Wie Proves She Belongs with Finish

By Associated PressJune 12, 2005, 4:00 pm
2005 McDonaldHARVE DE GRACE, Md. -- Michelle Wie was rolling her eyes and slapping her thigh in disgust early in the final round of the LPGA Championship.
 
By the end of the round Sunday, the 15-year-old from Hawaii was accepting back-slaps of congratulations for her career-best runner-up finish in the LPGA Tour major.
 
As challenger after challenger failed to make a run at steady-playing Annika Sorenstam in the final round, Wie worked her way up the leaderboard. The first amateur to play in the LPGA Championship closed with a 3-under 69 for an 8-under 280 total -- three off Sorenstam's winning score
 
``I just felt really good about myself today,'' Wie said. ``I was trying to make a run for her money, but I just wanted to shoot a good score.
 
``I definitely felt like I had a chance. Although, the last couple holes, I knew it was kind of far to reach.''
 
Wie was the only player in the field to break par in all four rounds.
 
``That's why I can't understand people saying that she can't be here,'' said Laura Davies, who tied for third. ``She belongs here.''
 
Wie is the sixth amateur to finish second in an LPGA major and the first since Jenny Chuasiriporn lost in a playoff to Se Ri Pak in the 1998 U.S. Women's Open. Pat O'Sullivan (1951 Titleholders) and Catherine Lacoste (1967 U.S. Women's Open) are the only amateurs to win majors.
 
This is just the latest success for Wie.
 
She won the U.S. Women's Amateur Public Links at age 13 and shot a 68 at the Sony Open last year at 14, the lowest score ever by a female competing on the PGA Tour. She finished fourth in the 2004 Kraft Nabisco and tied for second in an LPGA Tour event in January.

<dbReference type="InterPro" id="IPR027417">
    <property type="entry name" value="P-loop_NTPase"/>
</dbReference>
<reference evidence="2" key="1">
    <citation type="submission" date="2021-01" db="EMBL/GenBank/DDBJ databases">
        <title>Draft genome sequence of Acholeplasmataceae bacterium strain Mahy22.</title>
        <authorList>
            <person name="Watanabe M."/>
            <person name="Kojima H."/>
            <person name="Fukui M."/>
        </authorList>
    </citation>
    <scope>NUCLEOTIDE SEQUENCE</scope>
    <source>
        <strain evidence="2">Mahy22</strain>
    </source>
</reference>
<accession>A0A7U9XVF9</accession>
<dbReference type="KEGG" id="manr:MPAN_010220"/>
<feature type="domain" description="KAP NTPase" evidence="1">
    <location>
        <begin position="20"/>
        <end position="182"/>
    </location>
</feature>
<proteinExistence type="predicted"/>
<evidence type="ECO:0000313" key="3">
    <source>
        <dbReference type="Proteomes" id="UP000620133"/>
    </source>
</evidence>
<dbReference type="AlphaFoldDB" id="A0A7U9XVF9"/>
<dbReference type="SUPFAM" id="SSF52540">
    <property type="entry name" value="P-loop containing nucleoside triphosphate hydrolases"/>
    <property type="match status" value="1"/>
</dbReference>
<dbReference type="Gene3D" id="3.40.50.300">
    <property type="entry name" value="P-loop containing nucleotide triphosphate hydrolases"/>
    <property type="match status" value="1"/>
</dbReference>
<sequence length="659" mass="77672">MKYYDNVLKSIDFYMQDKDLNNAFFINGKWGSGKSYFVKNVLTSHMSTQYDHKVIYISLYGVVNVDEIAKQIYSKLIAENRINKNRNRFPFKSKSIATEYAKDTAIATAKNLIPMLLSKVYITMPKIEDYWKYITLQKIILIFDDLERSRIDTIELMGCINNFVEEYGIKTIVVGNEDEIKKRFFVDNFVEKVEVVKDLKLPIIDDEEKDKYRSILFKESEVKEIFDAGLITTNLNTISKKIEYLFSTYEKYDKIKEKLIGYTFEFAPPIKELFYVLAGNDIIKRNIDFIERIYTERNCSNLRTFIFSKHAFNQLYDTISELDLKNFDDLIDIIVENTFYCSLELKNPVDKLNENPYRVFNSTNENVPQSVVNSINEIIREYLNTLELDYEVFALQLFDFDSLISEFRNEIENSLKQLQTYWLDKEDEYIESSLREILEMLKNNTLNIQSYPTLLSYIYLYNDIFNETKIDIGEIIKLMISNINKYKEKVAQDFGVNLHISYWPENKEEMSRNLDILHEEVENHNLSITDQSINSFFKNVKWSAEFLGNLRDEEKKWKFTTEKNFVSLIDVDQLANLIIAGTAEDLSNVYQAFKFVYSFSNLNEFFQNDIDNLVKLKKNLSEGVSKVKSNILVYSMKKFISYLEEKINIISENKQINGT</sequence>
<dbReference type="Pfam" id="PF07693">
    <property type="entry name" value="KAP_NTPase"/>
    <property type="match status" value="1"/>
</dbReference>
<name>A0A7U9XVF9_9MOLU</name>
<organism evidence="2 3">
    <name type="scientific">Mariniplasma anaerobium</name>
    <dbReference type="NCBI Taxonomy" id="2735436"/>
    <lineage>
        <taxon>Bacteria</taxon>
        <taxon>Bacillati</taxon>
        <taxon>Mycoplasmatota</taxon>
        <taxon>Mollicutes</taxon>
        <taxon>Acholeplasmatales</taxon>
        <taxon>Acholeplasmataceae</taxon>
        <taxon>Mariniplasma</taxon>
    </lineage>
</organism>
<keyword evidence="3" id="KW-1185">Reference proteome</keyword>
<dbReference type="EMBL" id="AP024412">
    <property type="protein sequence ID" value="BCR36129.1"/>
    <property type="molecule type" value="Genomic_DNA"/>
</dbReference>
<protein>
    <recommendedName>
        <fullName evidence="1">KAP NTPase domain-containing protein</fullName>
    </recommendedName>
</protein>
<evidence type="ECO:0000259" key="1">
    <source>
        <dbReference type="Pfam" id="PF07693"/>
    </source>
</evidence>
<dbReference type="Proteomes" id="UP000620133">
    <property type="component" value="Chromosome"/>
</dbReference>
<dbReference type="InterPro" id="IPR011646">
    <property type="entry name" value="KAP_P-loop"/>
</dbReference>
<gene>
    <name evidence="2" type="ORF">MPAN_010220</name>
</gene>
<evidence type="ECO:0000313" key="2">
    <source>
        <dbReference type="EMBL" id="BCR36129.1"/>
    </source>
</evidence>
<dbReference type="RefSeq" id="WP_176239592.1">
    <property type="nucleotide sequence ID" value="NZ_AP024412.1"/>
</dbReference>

Wie opened the championship at Bulle Rock Golf Club with a solid 3-under 69 and followed with consecutive 71s, earning a spot in the next-to-last group for the final round.
 
And while Sorenstam pulled away, claiming her third straight LPGA Championship and moving to the halfway mark in her quest to win the Grand Slam, Wie made her presence felt.
 
And she did it in predictable fashion, taking advantage of her length off the tee and playing the par-5s at Bulle Rock in 6 under over four days.
 
``My energy was so up that my 3-wood went farther than my driver in the last couple of days,'' said Wie, who overcame an upset stomach to surge into contention Thursday.
 
Wie struggled with her putter throughout the early rounds, missing a number of putts from 15 feet or less. But late in the final round, the pieces started to come together.
 
She made bogey at the par-5 second when her approach spot spun back off the front of the green. She pitched past the hole and left her par try short. She gave her right leg a hard whack, which might have gotten her started.
 
She reeled off five straight pars and then birdied the par-5 eighth.
 
She picked up two more strokes with consecutive birdies at Nos. 10-11. Wie scrambled out of trouble at the 14th, chipping out of deep rough and making the par putt.